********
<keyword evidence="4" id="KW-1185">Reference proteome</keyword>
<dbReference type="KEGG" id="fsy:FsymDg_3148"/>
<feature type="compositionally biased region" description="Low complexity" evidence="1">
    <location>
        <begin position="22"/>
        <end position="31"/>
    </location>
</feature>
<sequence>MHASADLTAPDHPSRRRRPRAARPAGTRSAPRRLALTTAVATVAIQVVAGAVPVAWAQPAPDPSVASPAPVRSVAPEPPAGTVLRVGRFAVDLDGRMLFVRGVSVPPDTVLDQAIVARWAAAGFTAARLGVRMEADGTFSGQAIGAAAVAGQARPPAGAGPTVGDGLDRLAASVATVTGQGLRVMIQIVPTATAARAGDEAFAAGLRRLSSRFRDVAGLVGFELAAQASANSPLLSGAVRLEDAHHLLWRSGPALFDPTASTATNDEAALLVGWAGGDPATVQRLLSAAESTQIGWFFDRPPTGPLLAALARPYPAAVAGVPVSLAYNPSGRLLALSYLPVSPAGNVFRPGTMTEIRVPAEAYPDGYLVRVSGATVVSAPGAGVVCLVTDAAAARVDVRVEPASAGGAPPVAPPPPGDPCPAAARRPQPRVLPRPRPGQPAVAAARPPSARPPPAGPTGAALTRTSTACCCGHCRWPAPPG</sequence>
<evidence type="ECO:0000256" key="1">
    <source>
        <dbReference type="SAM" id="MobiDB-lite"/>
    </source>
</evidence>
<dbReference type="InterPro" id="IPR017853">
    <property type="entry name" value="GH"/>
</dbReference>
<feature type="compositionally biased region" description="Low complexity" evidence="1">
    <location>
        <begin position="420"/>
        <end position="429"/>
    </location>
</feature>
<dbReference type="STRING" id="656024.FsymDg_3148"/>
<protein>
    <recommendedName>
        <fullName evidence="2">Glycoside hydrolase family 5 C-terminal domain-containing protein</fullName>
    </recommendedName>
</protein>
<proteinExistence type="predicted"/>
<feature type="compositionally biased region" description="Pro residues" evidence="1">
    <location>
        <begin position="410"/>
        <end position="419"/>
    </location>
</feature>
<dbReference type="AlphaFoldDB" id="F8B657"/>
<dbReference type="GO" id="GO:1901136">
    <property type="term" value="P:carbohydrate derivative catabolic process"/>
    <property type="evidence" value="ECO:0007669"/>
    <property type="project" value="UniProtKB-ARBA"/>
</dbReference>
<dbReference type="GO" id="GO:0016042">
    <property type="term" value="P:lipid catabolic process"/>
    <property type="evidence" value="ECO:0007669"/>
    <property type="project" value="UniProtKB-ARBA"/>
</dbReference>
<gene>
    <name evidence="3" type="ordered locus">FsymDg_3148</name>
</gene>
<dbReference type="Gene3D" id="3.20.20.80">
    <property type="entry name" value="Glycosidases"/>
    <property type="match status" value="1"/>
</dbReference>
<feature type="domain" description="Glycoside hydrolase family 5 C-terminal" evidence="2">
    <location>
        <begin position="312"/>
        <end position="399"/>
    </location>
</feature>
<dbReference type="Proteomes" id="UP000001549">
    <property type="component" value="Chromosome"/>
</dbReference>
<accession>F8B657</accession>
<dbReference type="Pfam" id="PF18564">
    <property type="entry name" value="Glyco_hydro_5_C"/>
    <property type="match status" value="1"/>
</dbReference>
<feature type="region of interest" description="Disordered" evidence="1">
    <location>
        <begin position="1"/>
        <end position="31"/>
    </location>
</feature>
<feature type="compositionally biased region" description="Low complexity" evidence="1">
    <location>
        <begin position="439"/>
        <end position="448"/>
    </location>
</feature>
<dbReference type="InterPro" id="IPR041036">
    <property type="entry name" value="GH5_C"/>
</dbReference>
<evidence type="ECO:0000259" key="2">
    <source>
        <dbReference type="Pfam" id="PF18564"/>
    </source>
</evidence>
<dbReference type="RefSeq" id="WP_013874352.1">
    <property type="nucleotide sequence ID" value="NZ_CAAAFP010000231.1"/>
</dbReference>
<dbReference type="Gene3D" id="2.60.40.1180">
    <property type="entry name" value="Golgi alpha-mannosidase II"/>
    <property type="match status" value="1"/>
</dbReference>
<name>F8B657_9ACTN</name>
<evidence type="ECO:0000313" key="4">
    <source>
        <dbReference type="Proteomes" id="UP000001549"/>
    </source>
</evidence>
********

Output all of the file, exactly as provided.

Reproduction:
<keyword evidence="4" id="KW-1185">Reference proteome</keyword>
<dbReference type="KEGG" id="fsy:FsymDg_3148"/>
<feature type="compositionally biased region" description="Low complexity" evidence="1">
    <location>
        <begin position="22"/>
        <end position="31"/>
    </location>
</feature>
<sequence>MHASADLTAPDHPSRRRRPRAARPAGTRSAPRRLALTTAVATVAIQVVAGAVPVAWAQPAPDPSVASPAPVRSVAPEPPAGTVLRVGRFAVDLDGRMLFVRGVSVPPDTVLDQAIVARWAAAGFTAARLGVRMEADGTFSGQAIGAAAVAGQARPPAGAGPTVGDGLDRLAASVATVTGQGLRVMIQIVPTATAARAGDEAFAAGLRRLSSRFRDVAGLVGFELAAQASANSPLLSGAVRLEDAHHLLWRSGPALFDPTASTATNDEAALLVGWAGGDPATVQRLLSAAESTQIGWFFDRPPTGPLLAALARPYPAAVAGVPVSLAYNPSGRLLALSYLPVSPAGNVFRPGTMTEIRVPAEAYPDGYLVRVSGATVVSAPGAGVVCLVTDAAAARVDVRVEPASAGGAPPVAPPPPGDPCPAAARRPQPRVLPRPRPGQPAVAAARPPSARPPPAGPTGAALTRTSTACCCGHCRWPAPPG</sequence>
<evidence type="ECO:0000256" key="1">
    <source>
        <dbReference type="SAM" id="MobiDB-lite"/>
    </source>
</evidence>
<dbReference type="InterPro" id="IPR017853">
    <property type="entry name" value="GH"/>
</dbReference>
<feature type="compositionally biased region" description="Low complexity" evidence="1">
    <location>
        <begin position="420"/>
        <end position="429"/>
    </location>
</feature>
<dbReference type="STRING" id="656024.FsymDg_3148"/>
<protein>
    <recommendedName>
        <fullName evidence="2">Glycoside hydrolase family 5 C-terminal domain-containing protein</fullName>
    </recommendedName>
</protein>
<proteinExistence type="predicted"/>
<feature type="compositionally biased region" description="Pro residues" evidence="1">
    <location>
        <begin position="410"/>
        <end position="419"/>
    </location>
</feature>
<dbReference type="AlphaFoldDB" id="F8B657"/>
<dbReference type="GO" id="GO:1901136">
    <property type="term" value="P:carbohydrate derivative catabolic process"/>
    <property type="evidence" value="ECO:0007669"/>
    <property type="project" value="UniProtKB-ARBA"/>
</dbReference>
<dbReference type="GO" id="GO:0016042">
    <property type="term" value="P:lipid catabolic process"/>
    <property type="evidence" value="ECO:0007669"/>
    <property type="project" value="UniProtKB-ARBA"/>
</dbReference>
<gene>
    <name evidence="3" type="ordered locus">FsymDg_3148</name>
</gene>
<dbReference type="Gene3D" id="3.20.20.80">
    <property type="entry name" value="Glycosidases"/>
    <property type="match status" value="1"/>
</dbReference>
<feature type="domain" description="Glycoside hydrolase family 5 C-terminal" evidence="2">
    <location>
        <begin position="312"/>
        <end position="399"/>
    </location>
</feature>
<dbReference type="Proteomes" id="UP000001549">
    <property type="component" value="Chromosome"/>
</dbReference>
<accession>F8B657</accession>
<dbReference type="Pfam" id="PF18564">
    <property type="entry name" value="Glyco_hydro_5_C"/>
    <property type="match status" value="1"/>
</dbReference>
<feature type="region of interest" description="Disordered" evidence="1">
    <location>
        <begin position="1"/>
        <end position="31"/>
    </location>
</feature>
<feature type="compositionally biased region" description="Low complexity" evidence="1">
    <location>
        <begin position="439"/>
        <end position="448"/>
    </location>
</feature>
<dbReference type="InterPro" id="IPR041036">
    <property type="entry name" value="GH5_C"/>
</dbReference>
<evidence type="ECO:0000259" key="2">
    <source>
        <dbReference type="Pfam" id="PF18564"/>
    </source>
</evidence>
<dbReference type="RefSeq" id="WP_013874352.1">
    <property type="nucleotide sequence ID" value="NZ_CAAAFP010000231.1"/>
</dbReference>
<dbReference type="Gene3D" id="2.60.40.1180">
    <property type="entry name" value="Golgi alpha-mannosidase II"/>
    <property type="match status" value="1"/>
</dbReference>
<name>F8B657_9ACTN</name>
<evidence type="ECO:0000313" key="4">
    <source>
        <dbReference type="Proteomes" id="UP000001549"/>
    </source>
</evidence>